Sunday, August 12, 2012

Stop-Start Automotive Technology Gaining in U.S.

Feature is being added to more U.S. cars in 2013 model year

By Mark Huffman,

A technology that saves gasoline by stopping and starting the engine when a vehicle is idle is gaining ground in the U.S.

The stop-start system, a technology that shuts off a vehicle's engine when stopped in traffic, is fairly common in Europe and Japan. Lux Research predicts that more than eight million vehicles in North America will be equipped with engine stop-start systems by 2017.

As the name implies, the system shuts down the engine when the vehicle comes to a stop, such as at a traffic signal. It springs back to life when the driver touches the accelerator. With each start and stop it saves a few drops of fuel.

Around since the 80s

The technology has been around for a while -- as far back as the 1980s. But while 40 percent of the vehicles in Europe and Japan are equipped with the feature, it hasn't caught on in the U.S. But that's going to change, experts say, as more cars for the U.S. market are being equipped with the technology.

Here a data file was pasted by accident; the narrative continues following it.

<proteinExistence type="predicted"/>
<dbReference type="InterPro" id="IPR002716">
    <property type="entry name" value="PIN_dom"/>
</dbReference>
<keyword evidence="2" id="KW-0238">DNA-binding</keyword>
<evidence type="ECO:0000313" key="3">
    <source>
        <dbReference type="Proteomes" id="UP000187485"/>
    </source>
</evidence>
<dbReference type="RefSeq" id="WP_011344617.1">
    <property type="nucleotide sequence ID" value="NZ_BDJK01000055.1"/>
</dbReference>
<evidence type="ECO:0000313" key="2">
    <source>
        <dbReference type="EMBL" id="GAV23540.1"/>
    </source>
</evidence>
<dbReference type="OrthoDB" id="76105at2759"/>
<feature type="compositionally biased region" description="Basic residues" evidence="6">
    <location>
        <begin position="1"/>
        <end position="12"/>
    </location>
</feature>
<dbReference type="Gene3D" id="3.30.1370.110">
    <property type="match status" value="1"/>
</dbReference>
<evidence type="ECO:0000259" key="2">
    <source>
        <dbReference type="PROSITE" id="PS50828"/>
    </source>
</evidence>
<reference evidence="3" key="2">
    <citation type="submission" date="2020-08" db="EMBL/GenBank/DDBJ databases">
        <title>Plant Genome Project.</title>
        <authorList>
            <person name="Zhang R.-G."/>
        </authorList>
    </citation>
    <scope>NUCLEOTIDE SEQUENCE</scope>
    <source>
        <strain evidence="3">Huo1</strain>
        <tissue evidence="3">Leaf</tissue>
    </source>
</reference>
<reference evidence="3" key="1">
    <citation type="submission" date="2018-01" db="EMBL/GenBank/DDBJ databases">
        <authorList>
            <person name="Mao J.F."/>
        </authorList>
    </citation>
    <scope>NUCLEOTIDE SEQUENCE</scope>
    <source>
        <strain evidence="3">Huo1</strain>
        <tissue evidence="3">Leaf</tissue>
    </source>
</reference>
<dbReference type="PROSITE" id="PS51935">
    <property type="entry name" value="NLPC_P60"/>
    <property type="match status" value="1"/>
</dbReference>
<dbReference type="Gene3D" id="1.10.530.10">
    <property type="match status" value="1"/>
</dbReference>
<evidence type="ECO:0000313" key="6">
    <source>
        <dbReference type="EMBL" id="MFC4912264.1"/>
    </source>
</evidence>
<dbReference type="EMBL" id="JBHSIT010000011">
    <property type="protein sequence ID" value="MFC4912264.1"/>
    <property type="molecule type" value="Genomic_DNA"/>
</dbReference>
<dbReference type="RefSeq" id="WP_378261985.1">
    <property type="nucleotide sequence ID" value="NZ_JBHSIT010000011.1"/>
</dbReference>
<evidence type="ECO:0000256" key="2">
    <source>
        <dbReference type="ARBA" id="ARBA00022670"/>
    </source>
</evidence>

Currently all hybrid cars have stop-start capability but use a different technology than the systems on conventional powertrains. The first non-hybrid stop-start systems in the U.S. market are on 2012 highline vehicles from BMW, Mercedes and Porsche, according to AAA.

Jaguar is adding the system for the 2013 model year, as are popularly priced models from Ford and Kia. Even trucks will start to see some systems with Dodge adding stop-start to its V6-powered Ram 1500 pickup for a one mile per gallon fuel economy improvement.

Read the entire article here.

Anchorage, Alaska: Police report on fatal shooting leaves too many questions

Our view: Not good enough

By Anchorage Daily News

The Anchorage Police Department reports that the state Office of Special Prosecutions and Appeals has concluded that the fatal police shooting of Harry Smith in July was justified. Case closed?

Not quite.

Too many questions remain about this shooting. APD still hasn't explained exactly what happened. The assistant district attorney who reviewed the police investigation of the shooting says he can't explain what evidence led to his conclusion that it was justified.

Trust us, this man had to die, is not an adequate answer. Especially not in the third case of a fatal shooting by authorities this year.

This is no way for a police department to do business. The police work for the citizens of Anchorage. They are accountable to us. When they employ the power we've given them to use deadly force, they must be able to explain exactly why and how.

Read the entire article here.